Clearly the blockbuster book of the year is Jordon Peterson’s, 12 Rules for Life: An Antidote to Chaos. Peterson is a clinical psychologist, teaches psychology at the University of Toronto and is a great thinker and communicator.
He believes that modern people are morally confused. We want to be free of rules but then search for structure and guidelines to live by. We are untutored in what was once called “practical wisdom,” and Peterson seeks to provide this to his readers. The ultimate goal is to help us keep chaos out of our lives.
One of the 12 rules is the importance of truthfulness. He points out how we use words to manipulate the world into giving us what we want. In politics it is called “spin.” This is what we do when we want something and then falsify ourselves by seeking to please and flatter.
Peterson says that being untruthful is to betray yourself and to weaken your character. If you have a weak character, “then adversity will mow you down when it appears, as it will, inevitably.”
He shares a somewhat humorous story on the power of truthfulness and how it can impact our lives and relationships. The story is about a former landlord.
I had a landlord who had been president of a local biker gang. My wife, Tammy, and I lived next door to him in his parents’ small apartment building.
Denis, large, strong, French-Canadian, with a grey beard, was a gifted amateur electrician. He had some artistic talent, too, and was supporting himself making laminated wood posters with custom neon lights. He was trying to stay sober, after being released from jail. Still, every month or so, he would disappear on a days-long bender. He was one of those men who have a miraculous capacity for alcohol; He could drink fifty or sixty beers in a two-day binge and remain standing the whole time. This may seem hard to believe, but it’s true.
Denis had a little dog. Sometimes Tammy and I would hear Denis and the dog out in the backyard at four in the morning, during one of Denis’s marathon drinking sessions, both of them howling madly at the moon. Now and then, on occasions like that, Denis would drink up every cent he had saved. Then he would show up at our apartment. We would hear a knock at night. Denis would be at the door, swaying precipitously, upright, and miraculously conscious.
He would be standing there, toaster, microwave, or poster in hand. He wanted to sell these to me so he could keep on drinking. I bought a few things like this, pretending that I was being charitable. Eventually, Tammy convinced me that I couldn’t do it anymore. It made her nervous, and it was bad for Denis, whom she liked. Reasonable and even necessary as her request was, it still placed me in a tricky position.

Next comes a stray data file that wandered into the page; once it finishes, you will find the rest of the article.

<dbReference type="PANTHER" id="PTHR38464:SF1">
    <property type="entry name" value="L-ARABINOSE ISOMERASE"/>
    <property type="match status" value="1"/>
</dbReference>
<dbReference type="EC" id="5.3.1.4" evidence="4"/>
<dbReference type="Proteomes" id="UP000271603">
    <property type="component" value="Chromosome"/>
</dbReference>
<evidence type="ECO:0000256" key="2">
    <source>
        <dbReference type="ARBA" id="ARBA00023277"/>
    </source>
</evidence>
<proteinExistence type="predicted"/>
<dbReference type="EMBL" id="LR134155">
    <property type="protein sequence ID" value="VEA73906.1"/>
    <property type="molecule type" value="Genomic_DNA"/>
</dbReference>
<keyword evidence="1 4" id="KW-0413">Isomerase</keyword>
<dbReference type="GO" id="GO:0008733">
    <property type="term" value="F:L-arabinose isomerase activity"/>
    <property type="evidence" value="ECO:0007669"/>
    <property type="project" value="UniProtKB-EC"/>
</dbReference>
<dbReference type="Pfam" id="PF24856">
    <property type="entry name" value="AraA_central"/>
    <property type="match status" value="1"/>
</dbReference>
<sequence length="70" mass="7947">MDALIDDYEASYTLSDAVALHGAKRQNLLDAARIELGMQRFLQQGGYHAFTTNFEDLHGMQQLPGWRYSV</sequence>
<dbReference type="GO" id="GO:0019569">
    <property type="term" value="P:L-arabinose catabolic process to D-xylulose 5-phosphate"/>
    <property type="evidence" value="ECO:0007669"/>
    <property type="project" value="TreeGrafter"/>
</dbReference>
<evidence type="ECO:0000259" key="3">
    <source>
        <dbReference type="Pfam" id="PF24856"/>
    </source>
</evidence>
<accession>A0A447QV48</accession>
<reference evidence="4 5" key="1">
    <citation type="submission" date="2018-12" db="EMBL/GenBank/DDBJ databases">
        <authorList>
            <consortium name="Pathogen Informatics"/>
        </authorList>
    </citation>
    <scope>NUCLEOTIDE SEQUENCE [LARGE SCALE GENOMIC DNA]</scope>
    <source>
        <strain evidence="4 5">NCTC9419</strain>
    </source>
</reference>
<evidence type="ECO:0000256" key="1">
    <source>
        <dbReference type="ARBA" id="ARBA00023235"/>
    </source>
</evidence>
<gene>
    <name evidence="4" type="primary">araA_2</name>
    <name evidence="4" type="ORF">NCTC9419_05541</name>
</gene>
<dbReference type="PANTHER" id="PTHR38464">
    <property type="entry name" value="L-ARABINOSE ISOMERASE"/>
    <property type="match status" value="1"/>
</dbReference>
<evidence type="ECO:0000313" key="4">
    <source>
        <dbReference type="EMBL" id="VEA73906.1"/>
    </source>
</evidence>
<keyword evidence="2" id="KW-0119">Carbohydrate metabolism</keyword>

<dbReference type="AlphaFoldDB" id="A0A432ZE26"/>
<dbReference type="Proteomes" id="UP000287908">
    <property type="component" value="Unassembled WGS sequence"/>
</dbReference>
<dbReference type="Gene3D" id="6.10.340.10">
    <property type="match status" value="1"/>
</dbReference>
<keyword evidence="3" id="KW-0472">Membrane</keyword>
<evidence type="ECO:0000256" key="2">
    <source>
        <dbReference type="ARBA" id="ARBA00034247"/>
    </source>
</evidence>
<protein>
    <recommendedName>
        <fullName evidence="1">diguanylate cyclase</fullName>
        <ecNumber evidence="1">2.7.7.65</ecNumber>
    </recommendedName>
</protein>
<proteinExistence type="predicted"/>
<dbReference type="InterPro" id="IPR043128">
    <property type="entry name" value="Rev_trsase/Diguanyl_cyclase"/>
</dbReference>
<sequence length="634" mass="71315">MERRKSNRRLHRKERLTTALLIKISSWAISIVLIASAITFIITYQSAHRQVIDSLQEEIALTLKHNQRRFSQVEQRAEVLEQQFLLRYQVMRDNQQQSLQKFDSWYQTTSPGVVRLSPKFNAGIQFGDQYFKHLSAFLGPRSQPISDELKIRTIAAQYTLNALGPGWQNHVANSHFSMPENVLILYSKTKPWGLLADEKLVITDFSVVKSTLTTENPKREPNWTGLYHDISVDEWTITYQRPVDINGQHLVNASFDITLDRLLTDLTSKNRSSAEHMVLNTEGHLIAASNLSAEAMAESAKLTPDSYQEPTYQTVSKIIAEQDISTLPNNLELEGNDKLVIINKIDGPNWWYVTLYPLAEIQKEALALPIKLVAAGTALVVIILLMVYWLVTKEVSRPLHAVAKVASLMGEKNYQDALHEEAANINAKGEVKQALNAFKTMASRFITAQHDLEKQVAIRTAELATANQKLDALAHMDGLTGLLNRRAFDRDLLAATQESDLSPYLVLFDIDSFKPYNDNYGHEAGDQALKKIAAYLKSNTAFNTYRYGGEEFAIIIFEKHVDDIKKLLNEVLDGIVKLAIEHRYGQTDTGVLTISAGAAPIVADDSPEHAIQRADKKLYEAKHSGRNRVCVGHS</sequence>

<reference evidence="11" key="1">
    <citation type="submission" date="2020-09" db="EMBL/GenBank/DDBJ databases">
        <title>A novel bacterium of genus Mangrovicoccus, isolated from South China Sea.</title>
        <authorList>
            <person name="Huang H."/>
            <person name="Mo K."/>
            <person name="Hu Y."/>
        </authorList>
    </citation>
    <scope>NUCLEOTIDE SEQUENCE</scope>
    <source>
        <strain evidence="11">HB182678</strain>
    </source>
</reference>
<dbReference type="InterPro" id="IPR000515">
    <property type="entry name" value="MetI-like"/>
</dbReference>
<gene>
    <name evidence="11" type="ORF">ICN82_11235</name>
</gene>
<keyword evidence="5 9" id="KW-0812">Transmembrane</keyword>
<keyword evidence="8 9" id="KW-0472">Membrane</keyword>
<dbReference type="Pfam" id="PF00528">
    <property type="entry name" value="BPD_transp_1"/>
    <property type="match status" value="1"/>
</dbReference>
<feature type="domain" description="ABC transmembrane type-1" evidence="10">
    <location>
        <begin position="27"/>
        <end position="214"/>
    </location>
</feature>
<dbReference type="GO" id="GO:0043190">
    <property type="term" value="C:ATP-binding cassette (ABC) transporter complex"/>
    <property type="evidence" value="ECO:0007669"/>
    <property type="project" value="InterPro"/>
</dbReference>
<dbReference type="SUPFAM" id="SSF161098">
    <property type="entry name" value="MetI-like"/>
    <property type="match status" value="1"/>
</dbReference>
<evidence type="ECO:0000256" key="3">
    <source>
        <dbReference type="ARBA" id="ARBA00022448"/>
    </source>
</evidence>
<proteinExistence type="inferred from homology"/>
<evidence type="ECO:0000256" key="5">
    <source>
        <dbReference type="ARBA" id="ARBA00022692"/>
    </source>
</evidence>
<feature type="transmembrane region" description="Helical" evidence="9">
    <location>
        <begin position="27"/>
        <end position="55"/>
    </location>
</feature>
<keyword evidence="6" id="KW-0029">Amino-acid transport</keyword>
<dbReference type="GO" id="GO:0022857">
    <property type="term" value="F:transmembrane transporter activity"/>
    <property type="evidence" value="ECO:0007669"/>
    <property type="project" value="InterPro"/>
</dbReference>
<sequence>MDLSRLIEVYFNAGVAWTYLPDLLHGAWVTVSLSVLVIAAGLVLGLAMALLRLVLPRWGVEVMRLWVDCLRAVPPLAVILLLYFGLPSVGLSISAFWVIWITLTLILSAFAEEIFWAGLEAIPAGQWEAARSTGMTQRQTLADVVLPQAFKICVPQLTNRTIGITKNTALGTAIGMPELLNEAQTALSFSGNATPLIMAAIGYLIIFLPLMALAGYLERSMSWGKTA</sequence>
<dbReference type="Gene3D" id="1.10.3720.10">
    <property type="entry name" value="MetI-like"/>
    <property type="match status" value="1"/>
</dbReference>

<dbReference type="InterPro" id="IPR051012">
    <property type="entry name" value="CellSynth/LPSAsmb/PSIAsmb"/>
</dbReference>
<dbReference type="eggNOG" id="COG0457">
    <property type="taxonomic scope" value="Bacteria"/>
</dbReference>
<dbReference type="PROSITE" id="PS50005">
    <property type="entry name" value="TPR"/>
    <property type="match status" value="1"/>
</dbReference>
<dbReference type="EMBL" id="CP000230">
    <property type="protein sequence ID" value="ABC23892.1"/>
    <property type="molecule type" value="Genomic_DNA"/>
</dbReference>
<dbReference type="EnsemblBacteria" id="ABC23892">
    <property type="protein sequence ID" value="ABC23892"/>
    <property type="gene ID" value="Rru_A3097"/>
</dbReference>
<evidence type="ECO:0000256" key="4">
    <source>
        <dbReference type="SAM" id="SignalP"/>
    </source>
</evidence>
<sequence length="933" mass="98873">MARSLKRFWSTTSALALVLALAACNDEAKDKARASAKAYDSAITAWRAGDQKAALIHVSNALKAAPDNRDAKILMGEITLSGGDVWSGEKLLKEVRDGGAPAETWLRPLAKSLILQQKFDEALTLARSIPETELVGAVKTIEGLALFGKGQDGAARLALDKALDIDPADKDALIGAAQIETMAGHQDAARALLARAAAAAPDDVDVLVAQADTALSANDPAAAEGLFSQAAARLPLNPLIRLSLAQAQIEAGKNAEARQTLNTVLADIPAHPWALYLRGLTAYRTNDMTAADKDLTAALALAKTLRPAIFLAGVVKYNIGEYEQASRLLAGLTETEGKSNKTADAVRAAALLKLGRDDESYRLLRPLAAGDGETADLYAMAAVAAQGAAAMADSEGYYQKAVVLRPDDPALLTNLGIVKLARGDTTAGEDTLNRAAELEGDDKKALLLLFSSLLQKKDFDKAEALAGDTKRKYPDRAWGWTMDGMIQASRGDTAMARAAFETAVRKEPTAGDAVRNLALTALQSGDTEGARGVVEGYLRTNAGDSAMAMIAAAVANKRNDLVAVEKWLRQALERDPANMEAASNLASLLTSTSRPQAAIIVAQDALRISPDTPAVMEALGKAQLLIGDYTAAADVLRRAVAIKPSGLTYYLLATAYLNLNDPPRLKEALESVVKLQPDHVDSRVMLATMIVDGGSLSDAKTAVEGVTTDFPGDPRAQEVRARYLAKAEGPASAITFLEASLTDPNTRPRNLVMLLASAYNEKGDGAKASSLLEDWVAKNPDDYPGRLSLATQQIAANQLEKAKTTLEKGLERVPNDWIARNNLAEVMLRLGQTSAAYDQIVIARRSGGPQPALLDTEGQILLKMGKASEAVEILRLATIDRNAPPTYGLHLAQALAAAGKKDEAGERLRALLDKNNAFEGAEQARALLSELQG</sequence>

What do you say to a severely intoxicated, violence-prone ex-biker-gang-president with patchy English when he tries to sell his microwave to you at your open door at two in the morning? This was a question even more difficult than those presented by the institutionalized patient or the paranoid flayer. But the answer was the same: the truth. But you’d bloody well better know what the truth is.
Denis knocked again soon after my wife and I had talked. He looked at me in the direct skeptical narrow-eyed manner characteristic of the tough, heavy-drinking man who is no stranger to trouble. That look means, “Prove your innocence.” Weaving slightly back and forth, he asked – politely – if I might be interested in purchasing his toaster. I rid myself, to the bottom of my soul, of primate-dominance motivations and moral superiority. I told him as directly and carefully as I could that I would not. I was playing no tricks. In that moment I wasn’t an educated, anglophone, fortunate, upwardly-mobile young man. He wasn’t an ex-con Quebecois biker with a blood alcohol level of .24. No, we were two men of good will trying to help each other out in our common struggle to do the right thing. I said that it would not be good for him if I provided him with more money. I said that he made Tammy, whom he respected, nervous when he came over so drunk and so late and tried to sell me things.
He glared seriously at me without speaking for about fifteen seconds. That was plenty long enough. He was watching, I knew, for any micro-expression revealing sarcasm, deceit, contempt or self-congratulation. But I had thought it through, carefully, and I had only said things I truly meant. I had chosen my words, carefully, traversing a treacherous swamp, feeling out a partially submerged stone path. Denis turned and left. Not only that, he remembered our conversation, despite his state of professional-level intoxication. He didn’t try to sell me anything again. Our relationship, which was quite good, given the great cultural gaps between us, became even more solid.
Taking the easy way out or telling the truth – those are not merely different choices. They are different pathways through life. They are utterly different ways of existing.
In the Bible, you clearly see that truthfulness is the essence of God’s character. In fact, we are told that it is impossible for God to lie (Hebrews 6:18). We are instructed to speak the truth, love the truth, and follow the truth, always remembering the truth is our friend. It leads to our ultimate well-being.
Richard E Simmons III is the founder and Executive Director of The Center for Executive Leadership and a best-selling author.